• The main goal here is to understand how this person became a Christian, and how they’ve given evidence of following Christ since then. This is not merely their life’s history. You may need to firmly lead more loquacious persons with specific questions to concisely cover most of the points listed above.

Miscellaneous Information

  • Ask if they’re interested in a small group and what kind of group (men’s, women’s, community, young married [which is only for young married couples]).
    • Not required, but a great way to get connected with other Christians during the week and be encouraged.
    • Ask what night of the week would work best for them.
    • Mention that someone will get in touch with them after they become a member to work out specific small group placements and details.
  • Ask if they’re interested in 1-on-1 discipleship
    • Explain that we don’t actually intend to assign them someone. Instead, we have tried to create a church culture where it’s normal for members to spend time together primarily to encourage one-another spiritually. So that in our church culture, it’s perfectly normal to walk up to someone you hardly know and say, “hey—I noticed that we work two blocks apart. Would you be interested in getting together for lunch once a week to study through Ephesians?” Make use of the directory and the workplace map to find people near you. Encourage them that they don’t need anyone’s permission to do this. Second, point out that if that doesn’t happen quickly, then if they get into a small group their group leader may be able to help them connect with someone to meet up with. And lastly, because you just checked this box saying they’re interested, one of the church staff will e-mail them in about six months to see if you’ve found someone. If they haven’t, we will be happy to help them connect with someone.
    • Make sure they get a copy of the article “Encouraging One-on-one Discipling Relationships at CHBC.” It should be part of the stack of stuff to give them at the end of the interview.
  • Ask if they’ve attended Wed. Evening Service and what they thought of it.
    • Wednesday Evening Service is not required, but we do encourage people to make it if they can.
    • If they’ve never been to Wed. Evening Service, encourage them to come at least once and see whether this would be a good fit for them.
  • Ask if they’ve attended Sunday Evening Service and what they thought of it.
    • Let them know that regular Sunday Evening Service attendance is expected for all members and explain why.
    • It’s good to actually ask, “So will you plan to come on Sunday nights?” We want to draw out a verbal commitment from them, and root out any excuses that might not be valid.
  • Ask if they’ve attended Sunday Morning Service and what they thought of it.
    • Obviously, regular attendance is required for members.
  • Ask if they’ve read What is a Healthy Church?
    • This is how the elders intend to lead the church.
    • If they haven’t read it, ask that they read it and email you once they do with any thoughts or comments or questions. I normally give them a soft deadline. As in, “can you read it before the end of the week?” And I give them my e-mail so they can send me questions.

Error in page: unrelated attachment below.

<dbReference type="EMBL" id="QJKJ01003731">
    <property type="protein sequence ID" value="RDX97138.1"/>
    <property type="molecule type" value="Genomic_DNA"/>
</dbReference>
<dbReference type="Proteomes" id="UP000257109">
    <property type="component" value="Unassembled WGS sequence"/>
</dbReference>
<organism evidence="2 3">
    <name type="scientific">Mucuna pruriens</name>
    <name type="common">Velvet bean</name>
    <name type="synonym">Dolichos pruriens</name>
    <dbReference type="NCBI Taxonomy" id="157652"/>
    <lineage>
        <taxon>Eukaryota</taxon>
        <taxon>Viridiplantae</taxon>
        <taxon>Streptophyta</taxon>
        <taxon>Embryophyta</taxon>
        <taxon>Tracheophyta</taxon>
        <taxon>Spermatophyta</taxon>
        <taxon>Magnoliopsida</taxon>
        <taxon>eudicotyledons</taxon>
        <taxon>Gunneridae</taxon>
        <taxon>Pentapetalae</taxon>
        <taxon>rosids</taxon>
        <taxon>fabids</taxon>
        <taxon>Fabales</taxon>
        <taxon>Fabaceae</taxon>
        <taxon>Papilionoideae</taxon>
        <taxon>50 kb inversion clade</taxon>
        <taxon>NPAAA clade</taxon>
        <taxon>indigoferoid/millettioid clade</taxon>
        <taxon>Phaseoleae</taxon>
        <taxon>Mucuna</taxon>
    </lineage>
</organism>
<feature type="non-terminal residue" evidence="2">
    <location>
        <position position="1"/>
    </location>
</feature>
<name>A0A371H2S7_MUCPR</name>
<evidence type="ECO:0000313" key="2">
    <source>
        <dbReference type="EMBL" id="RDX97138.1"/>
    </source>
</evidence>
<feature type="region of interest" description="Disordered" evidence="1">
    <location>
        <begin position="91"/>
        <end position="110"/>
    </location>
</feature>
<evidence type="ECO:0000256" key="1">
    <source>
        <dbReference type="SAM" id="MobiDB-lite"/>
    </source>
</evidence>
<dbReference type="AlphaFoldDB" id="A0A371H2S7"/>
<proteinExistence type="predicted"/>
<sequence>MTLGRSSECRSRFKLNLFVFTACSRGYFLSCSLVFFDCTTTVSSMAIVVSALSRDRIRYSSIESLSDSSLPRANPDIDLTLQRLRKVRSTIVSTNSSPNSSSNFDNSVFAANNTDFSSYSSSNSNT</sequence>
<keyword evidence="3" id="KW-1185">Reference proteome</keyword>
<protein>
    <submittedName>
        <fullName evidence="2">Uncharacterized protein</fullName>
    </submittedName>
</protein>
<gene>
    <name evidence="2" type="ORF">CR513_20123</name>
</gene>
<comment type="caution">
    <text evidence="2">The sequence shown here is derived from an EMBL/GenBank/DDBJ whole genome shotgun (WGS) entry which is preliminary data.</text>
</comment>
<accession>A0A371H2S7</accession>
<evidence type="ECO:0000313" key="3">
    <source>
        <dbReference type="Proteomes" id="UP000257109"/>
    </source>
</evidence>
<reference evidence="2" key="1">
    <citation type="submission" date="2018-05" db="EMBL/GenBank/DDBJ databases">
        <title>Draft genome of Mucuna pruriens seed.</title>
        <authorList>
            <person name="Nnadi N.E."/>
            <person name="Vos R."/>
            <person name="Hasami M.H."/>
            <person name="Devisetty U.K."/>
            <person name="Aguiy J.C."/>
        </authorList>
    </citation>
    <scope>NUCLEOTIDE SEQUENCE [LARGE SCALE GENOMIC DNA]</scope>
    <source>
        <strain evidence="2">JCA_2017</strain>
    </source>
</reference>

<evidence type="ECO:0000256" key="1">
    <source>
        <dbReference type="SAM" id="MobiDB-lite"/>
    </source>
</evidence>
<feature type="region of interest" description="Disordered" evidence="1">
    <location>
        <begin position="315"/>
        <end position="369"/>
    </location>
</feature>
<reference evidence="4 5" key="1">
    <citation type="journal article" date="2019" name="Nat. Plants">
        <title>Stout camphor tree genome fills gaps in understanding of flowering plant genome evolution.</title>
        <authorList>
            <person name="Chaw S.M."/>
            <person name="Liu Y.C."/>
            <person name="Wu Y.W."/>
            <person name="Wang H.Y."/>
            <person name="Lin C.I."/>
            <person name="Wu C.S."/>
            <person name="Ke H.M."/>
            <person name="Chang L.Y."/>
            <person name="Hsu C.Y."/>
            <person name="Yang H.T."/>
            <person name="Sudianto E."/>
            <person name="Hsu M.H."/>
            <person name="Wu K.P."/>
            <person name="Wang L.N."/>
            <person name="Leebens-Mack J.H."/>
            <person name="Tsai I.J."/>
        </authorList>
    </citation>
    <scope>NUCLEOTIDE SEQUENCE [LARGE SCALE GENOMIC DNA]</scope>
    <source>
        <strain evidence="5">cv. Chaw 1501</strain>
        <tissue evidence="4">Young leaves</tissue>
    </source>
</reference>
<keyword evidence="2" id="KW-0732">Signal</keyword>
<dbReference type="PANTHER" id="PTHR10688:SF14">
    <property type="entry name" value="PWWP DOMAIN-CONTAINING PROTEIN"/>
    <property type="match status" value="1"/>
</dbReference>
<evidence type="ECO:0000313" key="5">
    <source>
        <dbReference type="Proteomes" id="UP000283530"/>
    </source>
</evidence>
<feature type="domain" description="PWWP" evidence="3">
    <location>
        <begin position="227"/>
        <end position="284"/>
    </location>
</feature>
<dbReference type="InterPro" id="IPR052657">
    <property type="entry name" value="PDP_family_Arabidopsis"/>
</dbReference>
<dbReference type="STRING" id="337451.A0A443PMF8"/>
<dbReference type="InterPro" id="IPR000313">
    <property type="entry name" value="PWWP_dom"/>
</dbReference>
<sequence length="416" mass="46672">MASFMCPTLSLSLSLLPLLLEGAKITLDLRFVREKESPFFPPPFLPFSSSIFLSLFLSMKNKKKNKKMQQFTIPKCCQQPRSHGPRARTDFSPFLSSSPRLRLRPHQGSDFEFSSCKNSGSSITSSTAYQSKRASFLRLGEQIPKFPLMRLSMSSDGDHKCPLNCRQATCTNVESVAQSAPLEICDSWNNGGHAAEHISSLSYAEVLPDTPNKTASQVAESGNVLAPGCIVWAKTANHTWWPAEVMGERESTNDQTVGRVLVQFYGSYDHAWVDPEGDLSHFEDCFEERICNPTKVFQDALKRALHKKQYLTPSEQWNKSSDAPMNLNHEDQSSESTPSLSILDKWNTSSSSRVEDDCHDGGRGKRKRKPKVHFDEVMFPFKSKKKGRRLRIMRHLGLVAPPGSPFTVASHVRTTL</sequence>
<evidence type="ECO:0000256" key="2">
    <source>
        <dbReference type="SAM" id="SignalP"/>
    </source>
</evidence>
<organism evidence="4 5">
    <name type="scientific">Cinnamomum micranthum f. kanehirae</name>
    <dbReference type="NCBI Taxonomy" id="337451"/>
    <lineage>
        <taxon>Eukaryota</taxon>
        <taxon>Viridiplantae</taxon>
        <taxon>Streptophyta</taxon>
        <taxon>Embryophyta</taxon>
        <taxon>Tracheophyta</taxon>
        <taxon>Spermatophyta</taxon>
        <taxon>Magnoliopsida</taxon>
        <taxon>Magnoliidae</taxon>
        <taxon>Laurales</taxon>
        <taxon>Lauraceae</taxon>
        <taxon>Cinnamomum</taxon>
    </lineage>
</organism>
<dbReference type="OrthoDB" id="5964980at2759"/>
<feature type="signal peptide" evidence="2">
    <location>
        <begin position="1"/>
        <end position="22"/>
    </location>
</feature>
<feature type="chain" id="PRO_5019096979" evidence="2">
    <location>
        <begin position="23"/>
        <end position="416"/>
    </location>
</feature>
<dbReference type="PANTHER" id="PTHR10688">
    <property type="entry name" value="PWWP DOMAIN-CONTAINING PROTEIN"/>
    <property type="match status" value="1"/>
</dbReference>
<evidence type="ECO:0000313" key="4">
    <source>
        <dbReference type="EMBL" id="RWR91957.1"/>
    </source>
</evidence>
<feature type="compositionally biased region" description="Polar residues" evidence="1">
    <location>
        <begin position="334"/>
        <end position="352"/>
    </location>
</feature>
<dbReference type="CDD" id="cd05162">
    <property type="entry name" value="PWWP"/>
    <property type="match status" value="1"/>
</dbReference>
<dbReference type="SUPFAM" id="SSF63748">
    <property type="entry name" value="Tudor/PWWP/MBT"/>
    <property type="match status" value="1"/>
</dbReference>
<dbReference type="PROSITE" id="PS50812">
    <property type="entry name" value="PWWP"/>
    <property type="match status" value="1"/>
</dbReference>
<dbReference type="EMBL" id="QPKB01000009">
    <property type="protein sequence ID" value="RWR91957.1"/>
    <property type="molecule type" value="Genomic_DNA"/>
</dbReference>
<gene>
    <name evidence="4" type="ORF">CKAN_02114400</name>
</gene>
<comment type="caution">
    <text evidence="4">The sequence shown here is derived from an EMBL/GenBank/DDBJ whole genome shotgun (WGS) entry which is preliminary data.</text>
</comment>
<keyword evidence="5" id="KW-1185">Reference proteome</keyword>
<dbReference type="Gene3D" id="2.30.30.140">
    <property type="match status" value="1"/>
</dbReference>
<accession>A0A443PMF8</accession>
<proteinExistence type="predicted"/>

• Ask them if they’ve read the Baptist Faith and Message and if they have any questions or concerns. I describe this as a “truth in advertising” campaign to make certain implications of our statement of faith clear. For example, our statement of faith says nothing about opposition to gay marriage since no one had thought of it back in 1878. Same on male leadership in the church. Do they have any concerns about those two beliefs? If they haven’t read the BFM, please tell them to read it that day and get back to you if they have any questions or concerns.
  • Ask if they‘ve been disciplined (excommunicated) by a church before.
    • If so, you will need to explore this further.
  • Ask if they would be willing to sign the Statement of Faith and Church Covenant.
    • Ask if they have any questions about it (it hasn’t changed since they studied it in Membership Matters)
    • Make sure they sign and print their name and date it.
    • Make sure you sign and date it, too (as a witness to their signing it).

Wrap Up & Five Expectations

  • Explain what happens next:
    • Application will go before the elders, then they will make a recommendation to the membership.
    • Application form doesn’t go to all the members, this is important to mention if any personal or sensitive information came out in the interview – divorce, sin struggles, etc.
    • Someone from the office will contact them after the next members’ meeting.
  • Five basic expectations for new members:
  1. Attend regularly
    • We expect our members are here both Sunday morning and Sunday evening
    • Encourage them to see this as their primary ministry for the first few months: being here regularly, getting to know people, and letting others get to know them
  2. Attend Lord’s Supper
    • 1st Sunday of the month, usually in the Sunday evening service.
    • Use this as a spiritual checkup for your life and your relationships.
  3. Attend Members’ Meeting
    • 3rd Sunday of the month, every other month, after the evening service. Bring a snack!
    • They don’t come at the next meeting—but would come for meetings after they become a member.
    • You can give a brief explanation of members’ meetings, if there’s time.
  4. Give faithfully
    • The NT doesn’t command a percentage, but for many people 10% is a good place to start, and increase from there as the Lord enables you.
  5. Pray regularly for the church
    • Encourage them to pray regularly for others, and one way to do that is by praying through the membership directory.
    • Give them a directory before they leave, or if there aren’t any out, then let them know they can pick one up at the church office on Sundays.
  • Any questions?
  • Pray